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Day 12: I'm Still Here
(December 30, 2012)

Cycle South ExpeditionCurrent Position
Position Date: 2012-12-30
Position Lat: 0
Position Long: 0



The Moonlander, Antarctica and I.Despite making a snow wall, snow still drifted around the windward side of my tent completely covering my GoalZero solar panel. The blowing snow has become my arch nemesis not only in camp but on my bike as well. Just because I am heading back to Hercules means that this expedition magically has become effortless. Even with a tail wind, I had to do a bit of hike-a-bike today through soft patches and crashed more times than I care to count. (Image: The Moonlander, Antarctica and I).

Almost two weeks out here and I have become an expert in routine-trying to save energy in every way possible. Clif Bars go in my right pocket, chocolate in my left. I set up the Hilleberg and then dig trenches for the Moonlander so it is sheltered and close to the tent door. Then the Ridge Rest goes in, clothes bag, electronics and food. In fact, I've even perfected a method of going to the bathroom while straddling my bike (you didn't want to hear that did you)! You can take your variety, I'll stick with the same old same old. No surprises that way, right?

MapToday, I spent a few hours contemplating the nature of Antarctic snow and ice. There were clearly a few times today when I was nearly racing down long descents. Then a climb again. The forces that have built this massive ice sheet then set it in motion continue to amaze me. At one point, I could see these rolling folds far into the distance. Pastoral, I thought, that is, except for the biting wind. (View current position by clicking on map).

I wish you could trade places with me - just for a minute - so you could see for yourself. Of course, while we traded I might take the opportunity to sit in a chair, but then I'd want to come back. I am not lonely here. Sure, I feel terrible about not accomplishing my goal, but I'm in Antarctica. ANTARCTICA! Traveling like this: tent, eat, sleep, travel, eat, travel, eat, take a picture, travel, eat, tent, melt snow, eat, sleep... With so few physical amenities is one thing in life that I'm actually really good at.

Maria asked me the other day if I was enjoying myself. While I wouldn't necessarily call the seemingly endless struggle to bicycle across one snowdrift after another fun, I am actually enjoying myself. At least that's what I'm telling myself. I haven't had any trouble falling to sleep, that's for sure.

Eric's Gear for the Cycle South Expedition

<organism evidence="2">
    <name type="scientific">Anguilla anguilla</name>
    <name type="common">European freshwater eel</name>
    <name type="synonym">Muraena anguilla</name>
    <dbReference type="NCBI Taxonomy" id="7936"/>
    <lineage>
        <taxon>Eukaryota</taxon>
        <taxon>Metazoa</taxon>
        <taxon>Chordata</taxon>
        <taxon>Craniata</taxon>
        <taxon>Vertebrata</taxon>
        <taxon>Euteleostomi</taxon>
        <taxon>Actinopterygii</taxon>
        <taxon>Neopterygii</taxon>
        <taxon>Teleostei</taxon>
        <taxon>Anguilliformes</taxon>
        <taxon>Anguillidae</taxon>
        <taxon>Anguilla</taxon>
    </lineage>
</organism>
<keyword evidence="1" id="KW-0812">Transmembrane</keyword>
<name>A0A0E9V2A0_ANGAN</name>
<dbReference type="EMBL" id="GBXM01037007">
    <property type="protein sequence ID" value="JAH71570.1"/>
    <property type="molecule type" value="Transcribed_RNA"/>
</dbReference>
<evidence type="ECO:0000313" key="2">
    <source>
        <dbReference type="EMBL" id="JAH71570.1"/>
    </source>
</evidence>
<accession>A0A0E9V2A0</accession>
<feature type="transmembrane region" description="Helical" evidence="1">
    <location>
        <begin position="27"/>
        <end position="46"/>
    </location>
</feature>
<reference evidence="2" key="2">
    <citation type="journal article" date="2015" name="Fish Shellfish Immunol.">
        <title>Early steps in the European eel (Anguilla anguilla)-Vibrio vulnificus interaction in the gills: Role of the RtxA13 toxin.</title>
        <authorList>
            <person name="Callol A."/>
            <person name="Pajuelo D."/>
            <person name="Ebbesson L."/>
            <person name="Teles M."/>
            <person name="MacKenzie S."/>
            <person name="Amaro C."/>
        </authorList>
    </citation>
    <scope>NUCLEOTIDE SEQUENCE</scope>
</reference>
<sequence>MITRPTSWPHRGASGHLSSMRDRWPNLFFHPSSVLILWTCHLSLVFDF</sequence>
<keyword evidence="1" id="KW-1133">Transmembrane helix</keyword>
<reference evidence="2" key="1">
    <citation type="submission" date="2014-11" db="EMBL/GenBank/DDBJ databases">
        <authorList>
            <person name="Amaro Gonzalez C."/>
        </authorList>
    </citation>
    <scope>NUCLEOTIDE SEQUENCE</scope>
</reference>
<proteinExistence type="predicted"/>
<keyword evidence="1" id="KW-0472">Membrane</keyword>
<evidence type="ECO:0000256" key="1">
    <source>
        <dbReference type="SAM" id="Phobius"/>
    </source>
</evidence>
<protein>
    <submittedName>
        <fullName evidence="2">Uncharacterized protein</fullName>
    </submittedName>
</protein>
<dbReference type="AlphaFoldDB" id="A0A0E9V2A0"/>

What else do you want to know? Gear-wise everything has been performing flawlessly. From my Wenger blades to MSR stove to Vapur bottle to Skratch candy and drink mix and more. I could seriously talk about each piece of gear, the reason I selected it and how it performed in infinite detail. Perhaps, I'll save that for my return. Of course, you should check out my sponsor page to see all the great companies (and people) who have helped make this journey possible.(Image: Eric's gear includes an EvoGrip S557 Swiss Army Knife, RangerGrip 90 Swiss Army Knife and a Clava camping lighter). The RangerGrip 90 Swiss Army Knife is easily the sharpest blade I've ever used! The cable cutters on the pliers are equally as tough and the pliers themselves are sturdy enough for all the torquing I seem to put them through. Equally important for me, is the ability to use screwdriver bits. I can't decide if I use this knife more getting ready for an expedition or on it. Either way it's a well-designed tool that is never out of arm's reach.

To say I spent the day deep in my own thoughts is an understatement. A few times today, I actually laughed out loud at one memory or another. I thought a lot about my family, too. Maria and Merritt. My mom and Dad as well. They had come to Colorado to visit shortly after Merritt was born. My dad had shaved his head and was especially proud of his new haircut. He stumbled and fell, got lost and a whole bunch of other things as a result of Parkinson's Disease. He didn't hold Merritt the whole weekend, I suspect for fear of falling, but the last night the three of us posed for a picture: my dad, Merritt and I. The disease, I feel, has taken much of my dad away from all of us. But for that one moment, I'm sure he felt some sort of pride that his legacy, the one handed to him for his father, will continue for at least a few more years. No pressure Merritt :)

I am surprised by the fickleness of the wind. With no real observable changes in the sky, it dropped to a slight breeze leaving me in my tent in near silence and for the time being, warm and comfortable, with tomorrow's problems a lifetime away.

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